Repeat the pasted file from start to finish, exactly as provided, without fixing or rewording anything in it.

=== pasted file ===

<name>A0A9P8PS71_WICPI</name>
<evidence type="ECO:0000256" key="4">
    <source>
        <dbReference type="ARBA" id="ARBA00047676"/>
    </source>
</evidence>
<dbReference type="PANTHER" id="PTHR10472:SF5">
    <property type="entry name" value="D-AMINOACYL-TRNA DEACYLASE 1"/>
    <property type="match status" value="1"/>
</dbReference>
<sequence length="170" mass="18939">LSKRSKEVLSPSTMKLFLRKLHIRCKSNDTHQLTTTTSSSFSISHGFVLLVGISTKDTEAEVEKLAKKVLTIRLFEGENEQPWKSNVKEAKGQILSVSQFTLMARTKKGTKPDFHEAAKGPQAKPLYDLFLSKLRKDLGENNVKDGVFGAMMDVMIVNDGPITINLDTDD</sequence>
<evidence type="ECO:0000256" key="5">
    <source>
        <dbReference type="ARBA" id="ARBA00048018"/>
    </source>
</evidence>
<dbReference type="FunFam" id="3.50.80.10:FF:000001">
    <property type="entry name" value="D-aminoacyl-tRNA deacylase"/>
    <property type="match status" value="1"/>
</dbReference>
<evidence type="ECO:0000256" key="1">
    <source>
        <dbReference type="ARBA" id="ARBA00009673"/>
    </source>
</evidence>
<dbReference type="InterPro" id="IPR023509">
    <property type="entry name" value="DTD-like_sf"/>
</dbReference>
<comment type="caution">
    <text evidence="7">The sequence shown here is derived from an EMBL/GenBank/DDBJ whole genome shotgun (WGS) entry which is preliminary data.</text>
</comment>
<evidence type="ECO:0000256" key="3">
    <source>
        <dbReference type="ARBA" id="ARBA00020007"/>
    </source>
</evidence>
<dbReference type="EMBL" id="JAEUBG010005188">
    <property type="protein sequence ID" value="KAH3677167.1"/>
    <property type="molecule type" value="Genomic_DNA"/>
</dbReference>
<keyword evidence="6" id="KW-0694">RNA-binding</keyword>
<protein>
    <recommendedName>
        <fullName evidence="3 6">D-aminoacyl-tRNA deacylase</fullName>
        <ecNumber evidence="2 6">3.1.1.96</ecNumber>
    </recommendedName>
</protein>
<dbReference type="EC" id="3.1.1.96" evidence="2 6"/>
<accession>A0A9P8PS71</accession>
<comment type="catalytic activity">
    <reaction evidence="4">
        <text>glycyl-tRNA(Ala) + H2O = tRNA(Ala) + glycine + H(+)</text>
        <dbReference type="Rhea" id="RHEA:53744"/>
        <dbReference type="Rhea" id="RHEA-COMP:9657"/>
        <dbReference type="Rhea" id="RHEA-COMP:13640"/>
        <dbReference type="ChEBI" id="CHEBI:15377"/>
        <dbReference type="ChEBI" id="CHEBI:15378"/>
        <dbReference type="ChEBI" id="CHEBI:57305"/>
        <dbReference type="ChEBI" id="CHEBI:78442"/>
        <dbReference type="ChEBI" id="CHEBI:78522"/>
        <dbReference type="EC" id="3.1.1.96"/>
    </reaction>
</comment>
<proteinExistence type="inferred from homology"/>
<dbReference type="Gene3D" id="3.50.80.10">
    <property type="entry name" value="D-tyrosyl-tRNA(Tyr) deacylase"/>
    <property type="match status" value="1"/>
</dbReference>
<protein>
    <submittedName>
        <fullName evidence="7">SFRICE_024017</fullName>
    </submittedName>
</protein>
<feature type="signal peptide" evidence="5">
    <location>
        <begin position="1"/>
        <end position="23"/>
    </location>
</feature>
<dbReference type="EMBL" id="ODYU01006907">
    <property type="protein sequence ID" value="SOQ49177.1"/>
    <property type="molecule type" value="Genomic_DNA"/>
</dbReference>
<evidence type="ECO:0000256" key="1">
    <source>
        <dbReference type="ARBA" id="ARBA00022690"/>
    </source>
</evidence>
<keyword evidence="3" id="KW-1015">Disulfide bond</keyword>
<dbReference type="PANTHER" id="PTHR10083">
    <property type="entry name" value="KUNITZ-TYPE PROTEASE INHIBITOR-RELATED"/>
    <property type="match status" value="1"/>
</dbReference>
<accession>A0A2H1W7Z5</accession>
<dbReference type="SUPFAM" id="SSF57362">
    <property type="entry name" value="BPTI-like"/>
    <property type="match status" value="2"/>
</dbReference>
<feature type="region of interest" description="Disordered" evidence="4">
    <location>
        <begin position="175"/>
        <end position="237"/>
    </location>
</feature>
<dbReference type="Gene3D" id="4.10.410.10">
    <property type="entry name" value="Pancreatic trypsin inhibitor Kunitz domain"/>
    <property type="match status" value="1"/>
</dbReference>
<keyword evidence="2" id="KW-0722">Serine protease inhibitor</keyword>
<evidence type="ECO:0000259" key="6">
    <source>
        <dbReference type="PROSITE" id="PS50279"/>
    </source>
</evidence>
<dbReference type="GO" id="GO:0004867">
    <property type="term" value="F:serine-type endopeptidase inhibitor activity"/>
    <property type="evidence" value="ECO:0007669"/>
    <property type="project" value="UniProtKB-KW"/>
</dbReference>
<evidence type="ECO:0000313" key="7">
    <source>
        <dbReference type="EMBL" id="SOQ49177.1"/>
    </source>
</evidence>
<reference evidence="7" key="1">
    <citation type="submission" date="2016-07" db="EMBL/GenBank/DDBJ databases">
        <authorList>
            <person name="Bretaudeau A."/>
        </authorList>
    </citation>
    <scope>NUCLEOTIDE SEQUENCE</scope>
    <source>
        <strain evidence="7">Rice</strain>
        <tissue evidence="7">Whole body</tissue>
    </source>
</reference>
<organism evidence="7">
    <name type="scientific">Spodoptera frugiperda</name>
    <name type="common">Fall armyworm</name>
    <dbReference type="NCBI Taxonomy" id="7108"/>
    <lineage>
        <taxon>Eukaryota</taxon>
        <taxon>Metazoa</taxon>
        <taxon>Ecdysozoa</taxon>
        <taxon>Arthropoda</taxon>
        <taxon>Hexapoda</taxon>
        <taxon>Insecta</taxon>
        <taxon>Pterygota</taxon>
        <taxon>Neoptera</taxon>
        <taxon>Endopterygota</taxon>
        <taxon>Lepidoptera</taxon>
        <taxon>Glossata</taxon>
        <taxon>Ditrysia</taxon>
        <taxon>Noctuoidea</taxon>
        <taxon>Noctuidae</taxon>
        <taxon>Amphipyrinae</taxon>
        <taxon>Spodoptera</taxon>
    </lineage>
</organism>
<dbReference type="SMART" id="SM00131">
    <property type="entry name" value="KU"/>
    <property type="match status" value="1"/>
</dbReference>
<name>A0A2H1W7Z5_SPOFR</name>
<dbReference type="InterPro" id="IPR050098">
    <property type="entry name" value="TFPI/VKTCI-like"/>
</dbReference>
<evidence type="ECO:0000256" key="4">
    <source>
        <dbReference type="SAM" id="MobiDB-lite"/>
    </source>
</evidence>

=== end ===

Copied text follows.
<name>A0A9P8PS71_WICPI</name>
<evidence type="ECO:0000256" key="4">
    <source>
        <dbReference type="ARBA" id="ARBA00047676"/>
    </source>
</evidence>
<dbReference type="PANTHER" id="PTHR10472:SF5">
    <property type="entry name" value="D-AMINOACYL-TRNA DEACYLASE 1"/>
    <property type="match status" value="1"/>
</dbReference>
<sequence length="170" mass="18939">LSKRSKEVLSPSTMKLFLRKLHIRCKSNDTHQLTTTTSSSFSISHGFVLLVGISTKDTEAEVEKLAKKVLTIRLFEGENEQPWKSNVKEAKGQILSVSQFTLMARTKKGTKPDFHEAAKGPQAKPLYDLFLSKLRKDLGENNVKDGVFGAMMDVMIVNDGPITINLDTDD</sequence>
<evidence type="ECO:0000256" key="5">
    <source>
        <dbReference type="ARBA" id="ARBA00048018"/>
    </source>
</evidence>
<dbReference type="FunFam" id="3.50.80.10:FF:000001">
    <property type="entry name" value="D-aminoacyl-tRNA deacylase"/>
    <property type="match status" value="1"/>
</dbReference>
<evidence type="ECO:0000256" key="1">
    <source>
        <dbReference type="ARBA" id="ARBA00009673"/>
    </source>
</evidence>
<dbReference type="InterPro" id="IPR023509">
    <property type="entry name" value="DTD-like_sf"/>
</dbReference>
<comment type="caution">
    <text evidence="7">The sequence shown here is derived from an EMBL/GenBank/DDBJ whole genome shotgun (WGS) entry which is preliminary data.</text>
</comment>
<evidence type="ECO:0000256" key="3">
    <source>
        <dbReference type="ARBA" id="ARBA00020007"/>
    </source>
</evidence>
<dbReference type="EMBL" id="JAEUBG010005188">
    <property type="protein sequence ID" value="KAH3677167.1"/>
    <property type="molecule type" value="Genomic_DNA"/>
</dbReference>
<keyword evidence="6" id="KW-0694">RNA-binding</keyword>
<protein>
    <recommendedName>
        <fullName evidence="3 6">D-aminoacyl-tRNA deacylase</fullName>
        <ecNumber evidence="2 6">3.1.1.96</ecNumber>
    </recommendedName>
</protein>
<dbReference type="EC" id="3.1.1.96" evidence="2 6"/>
<accession>A0A9P8PS71</accession>
<comment type="catalytic activity">
    <reaction evidence="4">
        <text>glycyl-tRNA(Ala) + H2O = tRNA(Ala) + glycine + H(+)</text>
        <dbReference type="Rhea" id="RHEA:53744"/>
        <dbReference type="Rhea" id="RHEA-COMP:9657"/>
        <dbReference type="Rhea" id="RHEA-COMP:13640"/>
        <dbReference type="ChEBI" id="CHEBI:15377"/>
        <dbReference type="ChEBI" id="CHEBI:15378"/>
        <dbReference type="ChEBI" id="CHEBI:57305"/>
        <dbReference type="ChEBI" id="CHEBI:78442"/>
        <dbReference type="ChEBI" id="CHEBI:78522"/>
        <dbReference type="EC" id="3.1.1.96"/>
    </reaction>
</comment>
<proteinExistence type="inferred from homology"/>
<dbReference type="Gene3D" id="3.50.80.10">
    <property type="entry name" value="D-tyrosyl-tRNA(Tyr) deacylase"/>
    <property type="match status" value="1"/>
</dbReference>
<protein>
    <submittedName>
        <fullName evidence="7">SFRICE_024017</fullName>
    </submittedName>
</protein>
<feature type="signal peptide" evidence="5">
    <location>
        <begin position="1"/>
        <end position="23"/>
    </location>
</feature>
<dbReference type="EMBL" id="ODYU01006907">
    <property type="protein sequence ID" value="SOQ49177.1"/>
    <property type="molecule type" value="Genomic_DNA"/>
</dbReference>
<evidence type="ECO:0000256" key="1">
    <source>
        <dbReference type="ARBA" id="ARBA00022690"/>
    </source>
</evidence>
<keyword evidence="3" id="KW-1015">Disulfide bond</keyword>
<dbReference type="PANTHER" id="PTHR10083">
    <property type="entry name" value="KUNITZ-TYPE PROTEASE INHIBITOR-RELATED"/>
    <property type="match status" value="1"/>
</dbReference>
<accession>A0A2H1W7Z5</accession>
<dbReference type="SUPFAM" id="SSF57362">
    <property type="entry name" value="BPTI-like"/>
    <property type="match status" value="2"/>
</dbReference>
<feature type="region of interest" description="Disordered" evidence="4">
    <location>
        <begin position="175"/>
        <end position="237"/>
    </location>
</feature>
<dbReference type="Gene3D" id="4.10.410.10">
    <property type="entry name" value="Pancreatic trypsin inhibitor Kunitz domain"/>
    <property type="match status" value="1"/>
</dbReference>
<keyword evidence="2" id="KW-0722">Serine protease inhibitor</keyword>
<evidence type="ECO:0000259" key="6">
    <source>
        <dbReference type="PROSITE" id="PS50279"/>
    </source>
</evidence>
<dbReference type="GO" id="GO:0004867">
    <property type="term" value="F:serine-type endopeptidase inhibitor activity"/>
    <property type="evidence" value="ECO:0007669"/>
    <property type="project" value="UniProtKB-KW"/>
</dbReference>
<evidence type="ECO:0000313" key="7">
    <source>
        <dbReference type="EMBL" id="SOQ49177.1"/>
    </source>
</evidence>
<reference evidence="7" key="1">
    <citation type="submission" date="2016-07" db="EMBL/GenBank/DDBJ databases">
        <authorList>
            <person name="Bretaudeau A."/>
        </authorList>
    </citation>
    <scope>NUCLEOTIDE SEQUENCE</scope>
    <source>
        <strain evidence="7">Rice</strain>
        <tissue evidence="7">Whole body</tissue>
    </source>
</reference>
<organism evidence="7">
    <name type="scientific">Spodoptera frugiperda</name>
    <name type="common">Fall armyworm</name>
    <dbReference type="NCBI Taxonomy" id="7108"/>
    <lineage>
        <taxon>Eukaryota</taxon>
        <taxon>Metazoa</taxon>
        <taxon>Ecdysozoa</taxon>
        <taxon>Arthropoda</taxon>
        <taxon>Hexapoda</taxon>
        <taxon>Insecta</taxon>
        <taxon>Pterygota</taxon>
        <taxon>Neoptera</taxon>
        <taxon>Endopterygota</taxon>
        <taxon>Lepidoptera</taxon>
        <taxon>Glossata</taxon>
        <taxon>Ditrysia</taxon>
        <taxon>Noctuoidea</taxon>
        <taxon>Noctuidae</taxon>
        <taxon>Amphipyrinae</taxon>
        <taxon>Spodoptera</taxon>
    </lineage>
</organism>
<dbReference type="SMART" id="SM00131">
    <property type="entry name" value="KU"/>
    <property type="match status" value="1"/>
</dbReference>
<name>A0A2H1W7Z5_SPOFR</name>
<dbReference type="InterPro" id="IPR050098">
    <property type="entry name" value="TFPI/VKTCI-like"/>
</dbReference>
<evidence type="ECO:0000256" key="4">
    <source>
        <dbReference type="SAM" id="MobiDB-lite"/>
    </source>
</evidence>